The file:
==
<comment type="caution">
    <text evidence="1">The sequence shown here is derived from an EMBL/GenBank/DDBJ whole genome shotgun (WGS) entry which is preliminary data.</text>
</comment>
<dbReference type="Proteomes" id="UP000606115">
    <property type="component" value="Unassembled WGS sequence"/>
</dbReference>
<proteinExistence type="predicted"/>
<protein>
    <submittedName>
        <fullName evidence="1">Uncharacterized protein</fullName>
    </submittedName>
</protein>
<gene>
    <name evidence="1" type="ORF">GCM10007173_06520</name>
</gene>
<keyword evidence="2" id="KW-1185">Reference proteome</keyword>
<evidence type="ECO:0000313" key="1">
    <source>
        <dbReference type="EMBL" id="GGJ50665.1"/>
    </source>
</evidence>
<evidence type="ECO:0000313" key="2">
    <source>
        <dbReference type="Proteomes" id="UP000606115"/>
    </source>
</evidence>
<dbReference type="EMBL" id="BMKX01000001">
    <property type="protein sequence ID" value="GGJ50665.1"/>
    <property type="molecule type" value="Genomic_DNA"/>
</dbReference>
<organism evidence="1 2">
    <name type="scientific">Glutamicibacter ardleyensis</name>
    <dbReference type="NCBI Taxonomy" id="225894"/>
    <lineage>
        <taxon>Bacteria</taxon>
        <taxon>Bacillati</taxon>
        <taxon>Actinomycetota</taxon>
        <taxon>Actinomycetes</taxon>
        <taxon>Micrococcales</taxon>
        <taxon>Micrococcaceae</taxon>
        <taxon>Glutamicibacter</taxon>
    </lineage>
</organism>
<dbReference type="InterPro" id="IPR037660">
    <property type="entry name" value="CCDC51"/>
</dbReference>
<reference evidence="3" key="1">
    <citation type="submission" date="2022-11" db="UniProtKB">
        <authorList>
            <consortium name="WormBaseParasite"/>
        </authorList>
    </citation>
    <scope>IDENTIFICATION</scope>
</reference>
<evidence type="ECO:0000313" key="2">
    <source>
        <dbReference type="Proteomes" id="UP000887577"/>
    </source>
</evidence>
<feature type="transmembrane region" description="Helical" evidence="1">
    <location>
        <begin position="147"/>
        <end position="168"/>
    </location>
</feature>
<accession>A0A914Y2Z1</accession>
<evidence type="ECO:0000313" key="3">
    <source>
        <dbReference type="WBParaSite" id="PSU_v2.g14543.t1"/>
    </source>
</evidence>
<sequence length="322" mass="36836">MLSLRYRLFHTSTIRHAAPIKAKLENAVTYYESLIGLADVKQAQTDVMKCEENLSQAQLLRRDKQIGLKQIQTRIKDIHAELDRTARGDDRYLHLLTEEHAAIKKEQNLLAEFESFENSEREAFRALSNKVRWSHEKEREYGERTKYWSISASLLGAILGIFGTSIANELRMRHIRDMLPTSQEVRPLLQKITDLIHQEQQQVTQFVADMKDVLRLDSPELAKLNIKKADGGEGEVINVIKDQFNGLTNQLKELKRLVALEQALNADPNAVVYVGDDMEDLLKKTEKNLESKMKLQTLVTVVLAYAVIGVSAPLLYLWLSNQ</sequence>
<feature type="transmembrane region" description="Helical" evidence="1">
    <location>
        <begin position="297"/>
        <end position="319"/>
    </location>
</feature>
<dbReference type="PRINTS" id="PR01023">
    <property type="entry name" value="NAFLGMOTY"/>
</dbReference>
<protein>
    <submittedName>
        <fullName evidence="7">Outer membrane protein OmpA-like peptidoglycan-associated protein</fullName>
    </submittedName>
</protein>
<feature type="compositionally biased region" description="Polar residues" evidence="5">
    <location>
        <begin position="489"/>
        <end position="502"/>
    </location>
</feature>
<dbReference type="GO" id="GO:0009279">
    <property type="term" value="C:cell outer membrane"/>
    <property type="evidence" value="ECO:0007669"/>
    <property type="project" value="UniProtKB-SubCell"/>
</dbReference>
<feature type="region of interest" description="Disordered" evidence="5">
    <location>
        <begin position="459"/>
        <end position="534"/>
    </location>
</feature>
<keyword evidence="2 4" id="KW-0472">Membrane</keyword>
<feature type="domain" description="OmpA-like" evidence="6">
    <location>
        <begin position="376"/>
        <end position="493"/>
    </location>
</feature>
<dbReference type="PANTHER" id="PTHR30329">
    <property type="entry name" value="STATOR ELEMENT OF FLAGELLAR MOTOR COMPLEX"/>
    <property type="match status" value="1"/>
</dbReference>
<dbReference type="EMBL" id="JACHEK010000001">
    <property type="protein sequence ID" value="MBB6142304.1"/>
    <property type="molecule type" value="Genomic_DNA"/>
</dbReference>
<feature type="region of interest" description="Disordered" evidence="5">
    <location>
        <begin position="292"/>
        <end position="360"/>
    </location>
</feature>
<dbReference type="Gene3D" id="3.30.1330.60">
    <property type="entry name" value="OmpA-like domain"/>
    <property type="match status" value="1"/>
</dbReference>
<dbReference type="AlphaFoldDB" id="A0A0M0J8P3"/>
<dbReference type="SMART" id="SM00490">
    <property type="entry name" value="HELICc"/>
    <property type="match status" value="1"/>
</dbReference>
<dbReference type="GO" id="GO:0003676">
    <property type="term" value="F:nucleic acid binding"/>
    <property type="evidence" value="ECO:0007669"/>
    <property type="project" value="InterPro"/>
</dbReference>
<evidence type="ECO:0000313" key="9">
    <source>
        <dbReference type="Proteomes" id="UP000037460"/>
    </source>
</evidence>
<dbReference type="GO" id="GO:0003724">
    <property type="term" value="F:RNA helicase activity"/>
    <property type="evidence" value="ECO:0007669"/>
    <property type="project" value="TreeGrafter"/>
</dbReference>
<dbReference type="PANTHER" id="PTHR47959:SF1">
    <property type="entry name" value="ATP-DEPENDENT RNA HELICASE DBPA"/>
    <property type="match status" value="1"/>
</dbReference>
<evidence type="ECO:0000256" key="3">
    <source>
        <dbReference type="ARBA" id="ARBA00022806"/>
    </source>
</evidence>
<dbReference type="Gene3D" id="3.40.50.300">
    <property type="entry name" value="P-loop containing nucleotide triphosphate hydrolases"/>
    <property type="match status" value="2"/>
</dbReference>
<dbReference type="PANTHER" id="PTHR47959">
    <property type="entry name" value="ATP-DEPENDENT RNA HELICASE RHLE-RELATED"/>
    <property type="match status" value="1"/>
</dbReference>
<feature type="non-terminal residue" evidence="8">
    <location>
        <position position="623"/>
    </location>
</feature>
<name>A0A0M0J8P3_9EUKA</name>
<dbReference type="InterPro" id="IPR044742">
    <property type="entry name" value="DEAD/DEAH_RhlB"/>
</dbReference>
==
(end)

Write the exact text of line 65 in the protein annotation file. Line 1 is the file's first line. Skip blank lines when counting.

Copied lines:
</feature>